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Some bands take their art too seriously, but on the verge of another Australian sojourn Band Of Horses’ frontman Ben Bridwell talks to Steve Bell about evolution, atonement and devising your own musical genre which basically implies that your songs have no substance. ou often hear from established rock bands about the drudgery of being on tour and the pointless repetition of life on the road, but sometimes things can align pretty damn nicely, as happened to Band Of Horses recently in the midst of touring their new album Mirage Rock through the States.


“We’re kind of on a couple of down days here in New York City,” enthuses frontman and chief songwriter Ben Bridwell from the Big Apple, “and we’re going to see the Stones tonight – no Band Of Horses for us tonight, but that’s alright by me. I’m really psyched – our manager actually bought us all tickets as a Christmas present so the whole band is going, we’re really psyched.” Fandom aside, it’s been a few months now since Mirage Rock dropped, and the South Carolina-based quintet are so far stoked with how it’s translating in the live realm. “Yeah, very much so actually,” Bridwell offers. “We’re even playing the weirdest ones on there – Heartbreak On The 101 and stuff like that – because we’ve tried to embrace playing everything. Actually here in New York we tried to play every single song from our recorded albums, so I feel like we’ve put them together in a way where it feels like a cohesive set, but I’m usually the last to know when something sucks. So it’s hard to tell what most people think, but I’m enjoying playing them live.” It was at Hammerstein Ballroom in New York where Band Of Horses tried the ambitious task of playing their four albums worth of recorded songs in one outing. “Yeah, we did it the other night but it was funny because there was a set-list mishap where one of the songs didn’t get copied, so just like everything in Band Of Horses’ career we were one song short of greatness,” Bridwell laughs. “But we tried – we had an acoustic set and then we did

two electric sets in the same building on the same day, and we planned for all of them at least.” Slight mishaps notwithstanding, such an experiment must have given the band (and fans) an interesting perspective on the evolution of their sound since forming in Seattle back in 2004. “Absolutely!” Bridwell stresses. “There’s two songs especially – two sacred cow songs that I had to slaughter – from the first album that one of the dudes who was in the band near the beginning, he co-wrote those if not wrote all of them [Mat Brooke co-writes I Go To The Barn Because I like The (sic) and St. Augustine from 2006 debut Everything All The Time], so I’ve shied away from those since he left the band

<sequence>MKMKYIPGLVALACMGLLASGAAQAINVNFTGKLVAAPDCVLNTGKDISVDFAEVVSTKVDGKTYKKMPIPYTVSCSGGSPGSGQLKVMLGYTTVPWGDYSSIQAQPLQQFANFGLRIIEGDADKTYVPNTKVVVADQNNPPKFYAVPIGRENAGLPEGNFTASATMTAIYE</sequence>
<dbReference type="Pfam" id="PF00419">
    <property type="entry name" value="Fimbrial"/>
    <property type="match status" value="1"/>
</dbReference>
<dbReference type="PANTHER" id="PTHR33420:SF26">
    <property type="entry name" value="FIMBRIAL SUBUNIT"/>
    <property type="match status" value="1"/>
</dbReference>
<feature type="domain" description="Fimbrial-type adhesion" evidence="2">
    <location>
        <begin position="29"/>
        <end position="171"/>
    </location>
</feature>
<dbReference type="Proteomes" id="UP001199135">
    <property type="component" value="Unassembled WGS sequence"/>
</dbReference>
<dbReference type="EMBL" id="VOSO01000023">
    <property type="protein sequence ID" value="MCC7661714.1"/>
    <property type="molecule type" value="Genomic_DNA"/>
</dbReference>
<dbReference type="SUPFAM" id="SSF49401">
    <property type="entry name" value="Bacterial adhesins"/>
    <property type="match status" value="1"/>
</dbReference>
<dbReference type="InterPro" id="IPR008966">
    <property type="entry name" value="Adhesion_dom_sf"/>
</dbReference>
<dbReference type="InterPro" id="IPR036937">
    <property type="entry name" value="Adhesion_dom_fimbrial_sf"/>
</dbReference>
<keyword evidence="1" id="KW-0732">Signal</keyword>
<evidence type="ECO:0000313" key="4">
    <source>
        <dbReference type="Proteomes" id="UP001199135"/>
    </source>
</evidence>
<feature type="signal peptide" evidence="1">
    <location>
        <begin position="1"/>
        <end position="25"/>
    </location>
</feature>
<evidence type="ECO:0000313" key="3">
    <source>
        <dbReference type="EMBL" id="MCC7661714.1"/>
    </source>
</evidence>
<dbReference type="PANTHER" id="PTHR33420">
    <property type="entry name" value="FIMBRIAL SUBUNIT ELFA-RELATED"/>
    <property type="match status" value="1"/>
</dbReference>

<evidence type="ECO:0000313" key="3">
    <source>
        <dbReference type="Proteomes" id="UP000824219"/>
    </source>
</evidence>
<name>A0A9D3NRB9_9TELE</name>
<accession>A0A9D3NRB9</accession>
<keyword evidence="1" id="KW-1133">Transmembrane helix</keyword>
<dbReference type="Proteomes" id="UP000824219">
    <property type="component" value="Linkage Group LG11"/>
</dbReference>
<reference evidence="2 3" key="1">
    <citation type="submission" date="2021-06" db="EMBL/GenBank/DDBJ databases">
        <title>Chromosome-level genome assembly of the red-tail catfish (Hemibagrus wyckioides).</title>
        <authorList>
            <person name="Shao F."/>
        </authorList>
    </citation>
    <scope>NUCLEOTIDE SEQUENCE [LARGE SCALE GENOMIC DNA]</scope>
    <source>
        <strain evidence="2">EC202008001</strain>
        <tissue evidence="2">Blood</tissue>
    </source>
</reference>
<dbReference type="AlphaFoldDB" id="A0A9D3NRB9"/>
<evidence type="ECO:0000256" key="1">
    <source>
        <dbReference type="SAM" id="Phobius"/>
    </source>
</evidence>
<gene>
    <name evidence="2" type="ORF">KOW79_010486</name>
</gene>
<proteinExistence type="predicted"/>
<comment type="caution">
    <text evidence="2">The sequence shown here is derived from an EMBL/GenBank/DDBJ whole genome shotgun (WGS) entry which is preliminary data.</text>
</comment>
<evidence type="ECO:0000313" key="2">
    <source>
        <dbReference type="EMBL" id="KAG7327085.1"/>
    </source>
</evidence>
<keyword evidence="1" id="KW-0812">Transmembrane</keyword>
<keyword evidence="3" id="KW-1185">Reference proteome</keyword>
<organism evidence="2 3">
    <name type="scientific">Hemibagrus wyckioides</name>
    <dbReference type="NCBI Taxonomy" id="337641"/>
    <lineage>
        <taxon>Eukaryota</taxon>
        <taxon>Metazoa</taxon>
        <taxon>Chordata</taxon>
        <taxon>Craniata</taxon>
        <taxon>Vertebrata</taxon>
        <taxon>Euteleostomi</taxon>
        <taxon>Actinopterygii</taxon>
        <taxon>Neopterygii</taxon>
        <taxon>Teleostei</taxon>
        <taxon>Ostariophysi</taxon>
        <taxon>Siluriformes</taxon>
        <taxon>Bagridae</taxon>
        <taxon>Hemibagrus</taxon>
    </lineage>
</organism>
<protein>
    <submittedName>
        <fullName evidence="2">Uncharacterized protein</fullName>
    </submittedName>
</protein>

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in 2005, so I definitely hadn’t played them in forever and it was definitely a good reminder of how long it’s been and just the evolution of us as a band.” The sound of Band Of Horses has changed substantially since they emerged fully-formed on Sub Pop, morphing substantially – especially when they joined the major label world for 2010 third album Infinite Arms – but Bridwell believes that the previously fluid line-up has settled now with positive results. “Man, I think it’s expanded greatly with the band all coming together and us finally reaching a solidified line-up now,” he muses. “It’s been over five years with the same dudes, and that’s been a huge help – at least for the live shows. So I think at least as far as playing live goes we’ve come light years from where we started. Who knows about the recorded stuff though; like I said before, I’m usually the last one to know when something sucks.” Mirage Rock was recorded with the legendary English producer Glyn Johns (The Rolling Stones, The Beatles, The Band, The Who, Led Zeppelin) at the helm – after three consecutive albums with US indie stalwart Phil Ek – and Bridwell believes that Johns’ very presence had a dramatic impact on the finished product.